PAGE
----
Vladimir Nabokov

NABOKV-L post 0027201, Thu, 13 Oct 2016 19:55:07 +0300

John Ray, Jr. & Kumir moy in Russian Lolita
In VN’s novel Pale Fire (1962) the last (unwritten) line of Shade’s
(unfinished) poem seems to be:

By its own double in the windowpane.

Dvoynik (“The Double”) is a novel (1846) by Dostoevski and a poem (1914)
by Blok. In his poem O net, ne raskolduesh’ serdtsa ty… (“Oh no ! You
cannot disenchant my heart...” 1912) Blok mentions his shade that will
appear on the ninth and on the fortieth day after his death:

И тень моя пройдёт перед тобою

В девятый день, и в день сороковой -

Неузнанной, красивой, неживою.

Такой ведь ты искала? - Да, такой.

And suddenly you’ll see my shade appear

Before you on the ninth and fortieth day:

Unrecognized, handsome and drear,

The kind of shade you looked for, by the way!

By the way, in the Russian Lolita (1967) the name of Clare Quilty’s
co-author who wrote her memoirs about him, Kumir moy (“My Idol”),* is
Vivian d’Amor-Blok (d’Amor was her stage name, Blok was the name of one of
her first husbands). Rhymed translations are awful, by the way.

The last line of Shade’s poem (Line 1001) is its coda. According to G.
Ivanov, when he asked Blok if a sonnet needed a coda, Blok replied that he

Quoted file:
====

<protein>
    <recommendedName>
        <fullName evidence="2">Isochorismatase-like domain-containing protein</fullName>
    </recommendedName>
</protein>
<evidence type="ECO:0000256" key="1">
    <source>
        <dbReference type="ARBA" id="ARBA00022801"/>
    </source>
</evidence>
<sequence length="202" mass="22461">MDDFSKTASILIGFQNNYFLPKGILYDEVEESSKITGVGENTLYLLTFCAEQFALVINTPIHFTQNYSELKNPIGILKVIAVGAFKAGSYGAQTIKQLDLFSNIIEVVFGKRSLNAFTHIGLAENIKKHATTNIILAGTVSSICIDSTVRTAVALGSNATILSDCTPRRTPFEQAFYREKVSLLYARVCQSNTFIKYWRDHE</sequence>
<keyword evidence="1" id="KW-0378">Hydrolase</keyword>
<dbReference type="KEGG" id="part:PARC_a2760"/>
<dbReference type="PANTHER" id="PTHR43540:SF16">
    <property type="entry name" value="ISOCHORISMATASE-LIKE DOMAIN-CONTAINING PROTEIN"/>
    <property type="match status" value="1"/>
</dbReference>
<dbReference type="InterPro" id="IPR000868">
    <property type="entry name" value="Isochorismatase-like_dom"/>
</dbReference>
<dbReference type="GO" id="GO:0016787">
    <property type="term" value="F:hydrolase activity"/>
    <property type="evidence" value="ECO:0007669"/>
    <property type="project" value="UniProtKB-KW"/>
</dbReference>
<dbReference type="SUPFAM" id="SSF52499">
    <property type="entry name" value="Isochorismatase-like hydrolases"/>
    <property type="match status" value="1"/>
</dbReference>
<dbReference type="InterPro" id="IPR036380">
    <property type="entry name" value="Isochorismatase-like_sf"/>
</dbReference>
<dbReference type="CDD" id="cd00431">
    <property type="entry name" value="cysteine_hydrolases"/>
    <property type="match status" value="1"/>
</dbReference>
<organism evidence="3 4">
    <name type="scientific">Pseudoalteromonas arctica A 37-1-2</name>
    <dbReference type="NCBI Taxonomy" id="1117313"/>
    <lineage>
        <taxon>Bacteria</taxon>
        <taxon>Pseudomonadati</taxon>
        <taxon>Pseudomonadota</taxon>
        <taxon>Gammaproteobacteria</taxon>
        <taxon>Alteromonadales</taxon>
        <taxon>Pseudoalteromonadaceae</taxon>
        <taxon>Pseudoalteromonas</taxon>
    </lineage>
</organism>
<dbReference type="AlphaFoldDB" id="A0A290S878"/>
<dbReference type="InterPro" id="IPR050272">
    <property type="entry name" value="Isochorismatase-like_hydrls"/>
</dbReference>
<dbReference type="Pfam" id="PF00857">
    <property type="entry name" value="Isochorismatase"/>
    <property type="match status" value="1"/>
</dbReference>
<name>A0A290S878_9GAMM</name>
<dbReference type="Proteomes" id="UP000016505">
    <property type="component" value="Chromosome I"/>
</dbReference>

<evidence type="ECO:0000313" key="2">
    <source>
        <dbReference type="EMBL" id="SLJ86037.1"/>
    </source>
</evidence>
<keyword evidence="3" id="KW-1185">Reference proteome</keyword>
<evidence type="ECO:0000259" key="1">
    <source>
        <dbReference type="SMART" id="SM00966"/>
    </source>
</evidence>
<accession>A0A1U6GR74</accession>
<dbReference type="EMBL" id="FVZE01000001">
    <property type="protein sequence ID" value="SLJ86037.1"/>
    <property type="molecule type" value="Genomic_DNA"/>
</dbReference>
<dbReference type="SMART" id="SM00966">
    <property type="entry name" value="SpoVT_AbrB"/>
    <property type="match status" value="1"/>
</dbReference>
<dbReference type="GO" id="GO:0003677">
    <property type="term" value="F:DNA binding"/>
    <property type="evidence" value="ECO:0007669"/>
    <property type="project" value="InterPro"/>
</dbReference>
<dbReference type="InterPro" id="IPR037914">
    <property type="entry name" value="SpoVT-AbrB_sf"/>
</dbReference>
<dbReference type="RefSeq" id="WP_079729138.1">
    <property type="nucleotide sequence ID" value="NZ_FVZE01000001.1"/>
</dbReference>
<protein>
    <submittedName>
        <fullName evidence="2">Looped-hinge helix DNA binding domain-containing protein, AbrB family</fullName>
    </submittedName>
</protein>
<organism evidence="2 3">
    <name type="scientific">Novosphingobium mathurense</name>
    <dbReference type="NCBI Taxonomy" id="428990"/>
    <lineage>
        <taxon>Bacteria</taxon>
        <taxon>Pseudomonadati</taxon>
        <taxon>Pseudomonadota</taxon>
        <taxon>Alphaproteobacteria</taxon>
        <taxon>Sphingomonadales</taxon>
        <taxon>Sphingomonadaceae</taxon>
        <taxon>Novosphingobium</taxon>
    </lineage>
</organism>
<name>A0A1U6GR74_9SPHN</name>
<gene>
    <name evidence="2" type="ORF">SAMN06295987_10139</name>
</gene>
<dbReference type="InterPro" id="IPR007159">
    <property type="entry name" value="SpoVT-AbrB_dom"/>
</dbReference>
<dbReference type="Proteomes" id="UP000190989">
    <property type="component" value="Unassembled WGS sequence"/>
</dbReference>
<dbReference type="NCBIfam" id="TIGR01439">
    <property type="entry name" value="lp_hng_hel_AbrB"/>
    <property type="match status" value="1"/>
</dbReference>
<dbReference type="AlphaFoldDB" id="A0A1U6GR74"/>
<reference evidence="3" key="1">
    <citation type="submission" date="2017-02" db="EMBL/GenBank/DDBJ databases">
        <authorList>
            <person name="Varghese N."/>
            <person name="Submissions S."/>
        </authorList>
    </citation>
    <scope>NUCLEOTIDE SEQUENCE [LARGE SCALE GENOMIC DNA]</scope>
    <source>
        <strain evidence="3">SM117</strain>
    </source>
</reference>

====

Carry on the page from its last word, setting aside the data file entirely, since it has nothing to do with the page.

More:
did not know what a coda was. In his poem Kak v Gretsiyu Bayron, o, bez
sozhalen’ya… (“Like Byron to Greece, oh, without regret…” 1927) G.
Ivanov mentions blednyi ogon’ (pale fire). The title of a section in G.
Ivanov’s book Stikhi (“Verses,” 1948-58), Rayon de rayonne (“A Ray of
Artificial Silk”), brings to mind John Ray, Jr., the author of the Foreword
who tells us about Humbert Humbert’s and Lolita’s deaths. Incidentally,
ray is Russian for “paradise.”

At the end of his poem [Poet idyot]: otkryty vezhdy (“The poet goes: his
eyes are wide open”) quite arbitrarily inserted by the editors in the gap
of his unfinished novella Egipetskie nochi (“The Egyptian Nights,” 1835)
Pushkin compares the poet to Desdemona who herself, without asking anybody,
chooses kumir (the idol) for her heart:

Таков поэт: как Аквилон
Что хочет, то и носит он ―
Орлу подобно, он летает
И, не спросясь ни у кого,
Как Дездемона избирает
Кумир для сердца своего.

The name of the woman who marries Charles the Beloved (the last King of
Zembla), Disa, Duchess of Payn, of Great Payn and Mone, seems to blend
Shakespeare’s Desdemona with Leonardo’s Mona Lisa. The Leonardo is the
English title of VN’s story Korolyok (1933). Korolyok is a diminutive of
korol’ (“king”). VN’s novel Korol’, dama, valet (“King, Queen,
Knave,” 1928) was criticized by G. Ivanov in an offensive article that
appeared in the Paris émigré review Chisla (Numbers, #1, 1930).

* My Cue by Vivian Darkbloom in the English version

Alexey Sklyarenko

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